Intricate 3D silicon crystals act as semiconductors for light

Dutch researchers have found a way to make large silicon crystals with a true three-dimensional internal architecture.

This substrate platform could be used in both faster conventional complementary metal-oxide semiconductor (CMOS) electronics, as well as the emerging field of optoelectronics.

The computer industry is currently awaiting the next generation of microprocessors, which are likely to incorporate 3D elements, with so-called ‘fin’ structures.

By increasing surface area, they will be more conductive and powerful and also consume less power compared with conventional ‘planar’ chips. However, these chips are not inherently 3D, but rather comprised of stacked layers of separate chips.

Researchers at the University of Twente have now developed a method for making true 3D structures out of silicon. First they etch millions of tiny holes, 300 nanometres in diameter and around eight micrometres in depth, into the upper surface of a wafer of silicon, then tilt it and repeat the etching process.

In order to obtain the required architecture throughout, the second step has to be aligned extremely accurately relative to the first, with a maximum permissible deviation of just 30 nanometres and half a degree.

‘It looks very simple to see how it’s done, but it took us 11 years to get it working and to measure the effect,’ said project lead Dr Willem Tjerkstra of Twente.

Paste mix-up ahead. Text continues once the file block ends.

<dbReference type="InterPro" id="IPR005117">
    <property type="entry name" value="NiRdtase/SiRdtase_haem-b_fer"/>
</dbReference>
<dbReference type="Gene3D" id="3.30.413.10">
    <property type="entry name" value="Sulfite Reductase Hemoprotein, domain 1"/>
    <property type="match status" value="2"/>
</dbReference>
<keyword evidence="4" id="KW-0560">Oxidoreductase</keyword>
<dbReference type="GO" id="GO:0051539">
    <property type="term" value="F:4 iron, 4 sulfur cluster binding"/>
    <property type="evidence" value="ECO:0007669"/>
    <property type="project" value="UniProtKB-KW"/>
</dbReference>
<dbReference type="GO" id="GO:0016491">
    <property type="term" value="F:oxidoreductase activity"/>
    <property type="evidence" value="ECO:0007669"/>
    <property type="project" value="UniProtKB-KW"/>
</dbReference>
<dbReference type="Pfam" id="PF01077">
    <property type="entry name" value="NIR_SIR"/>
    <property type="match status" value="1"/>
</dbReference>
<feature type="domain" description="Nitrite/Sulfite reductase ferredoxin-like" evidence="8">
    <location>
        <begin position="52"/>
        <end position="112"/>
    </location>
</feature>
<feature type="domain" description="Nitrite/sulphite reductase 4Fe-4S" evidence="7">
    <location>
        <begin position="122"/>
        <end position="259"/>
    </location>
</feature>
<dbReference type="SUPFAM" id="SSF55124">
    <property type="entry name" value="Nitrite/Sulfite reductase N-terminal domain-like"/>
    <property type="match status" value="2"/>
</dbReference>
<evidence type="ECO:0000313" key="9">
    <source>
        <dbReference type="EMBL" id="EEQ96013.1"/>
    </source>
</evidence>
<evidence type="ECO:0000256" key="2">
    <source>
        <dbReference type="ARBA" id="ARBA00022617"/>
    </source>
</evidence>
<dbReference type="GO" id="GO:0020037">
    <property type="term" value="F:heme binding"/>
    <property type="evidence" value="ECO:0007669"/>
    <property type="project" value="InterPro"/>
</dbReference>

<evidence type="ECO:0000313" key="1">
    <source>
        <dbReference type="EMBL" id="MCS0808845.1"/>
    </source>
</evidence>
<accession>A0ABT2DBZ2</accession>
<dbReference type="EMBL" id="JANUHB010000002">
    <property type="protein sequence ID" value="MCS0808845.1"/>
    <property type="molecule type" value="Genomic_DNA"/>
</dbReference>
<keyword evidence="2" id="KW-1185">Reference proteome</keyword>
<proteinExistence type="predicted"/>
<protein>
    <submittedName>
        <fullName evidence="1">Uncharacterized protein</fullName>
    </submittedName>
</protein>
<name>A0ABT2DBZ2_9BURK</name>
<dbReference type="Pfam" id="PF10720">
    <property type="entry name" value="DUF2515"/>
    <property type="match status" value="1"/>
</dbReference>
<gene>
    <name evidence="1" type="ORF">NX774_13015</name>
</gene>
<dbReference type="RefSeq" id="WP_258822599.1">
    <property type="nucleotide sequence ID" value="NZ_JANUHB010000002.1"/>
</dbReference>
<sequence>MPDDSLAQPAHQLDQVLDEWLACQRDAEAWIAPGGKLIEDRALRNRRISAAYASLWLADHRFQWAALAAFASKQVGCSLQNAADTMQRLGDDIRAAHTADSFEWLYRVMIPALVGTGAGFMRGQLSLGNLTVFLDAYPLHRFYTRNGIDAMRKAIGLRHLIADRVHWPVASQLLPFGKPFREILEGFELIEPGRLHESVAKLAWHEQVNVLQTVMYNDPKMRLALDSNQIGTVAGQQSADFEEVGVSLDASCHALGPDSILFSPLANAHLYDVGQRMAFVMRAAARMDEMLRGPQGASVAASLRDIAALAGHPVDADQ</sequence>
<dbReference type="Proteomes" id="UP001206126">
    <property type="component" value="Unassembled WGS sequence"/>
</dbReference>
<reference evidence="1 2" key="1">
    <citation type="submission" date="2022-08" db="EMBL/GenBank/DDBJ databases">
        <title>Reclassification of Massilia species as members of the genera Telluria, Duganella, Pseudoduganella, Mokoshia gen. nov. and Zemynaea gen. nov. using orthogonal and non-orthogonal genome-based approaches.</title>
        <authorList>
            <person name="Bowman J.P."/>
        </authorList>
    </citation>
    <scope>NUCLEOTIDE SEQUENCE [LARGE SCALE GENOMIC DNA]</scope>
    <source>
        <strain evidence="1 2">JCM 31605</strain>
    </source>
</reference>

‘We use a plasma and the ions in that can be accelerated using an electric field to a very fast speed. They bombard the wafer and basically chip out parts of it.’

The 3D structures created in this way have tiny pores that intersect at an angle of 90°, resulting in a structure resembling that of a diamond crystal but larger by a factor of 2,000.

This is crucial, because the structure behaves as a semiconductor for light — with large photonic band gaps — making it possible to manipulate light in all sorts of different ways, for instance, trapping light or creating zones that are impenetrable to light of specific wavelengths.

‘If you remove, for instance, one of the pores in this structure then you have made a waveguide and because everywhere around this is photonic crystal, the light cannot exit the waveguide — you can also guide the light around corners very efficiently,’ Tjerkstra said.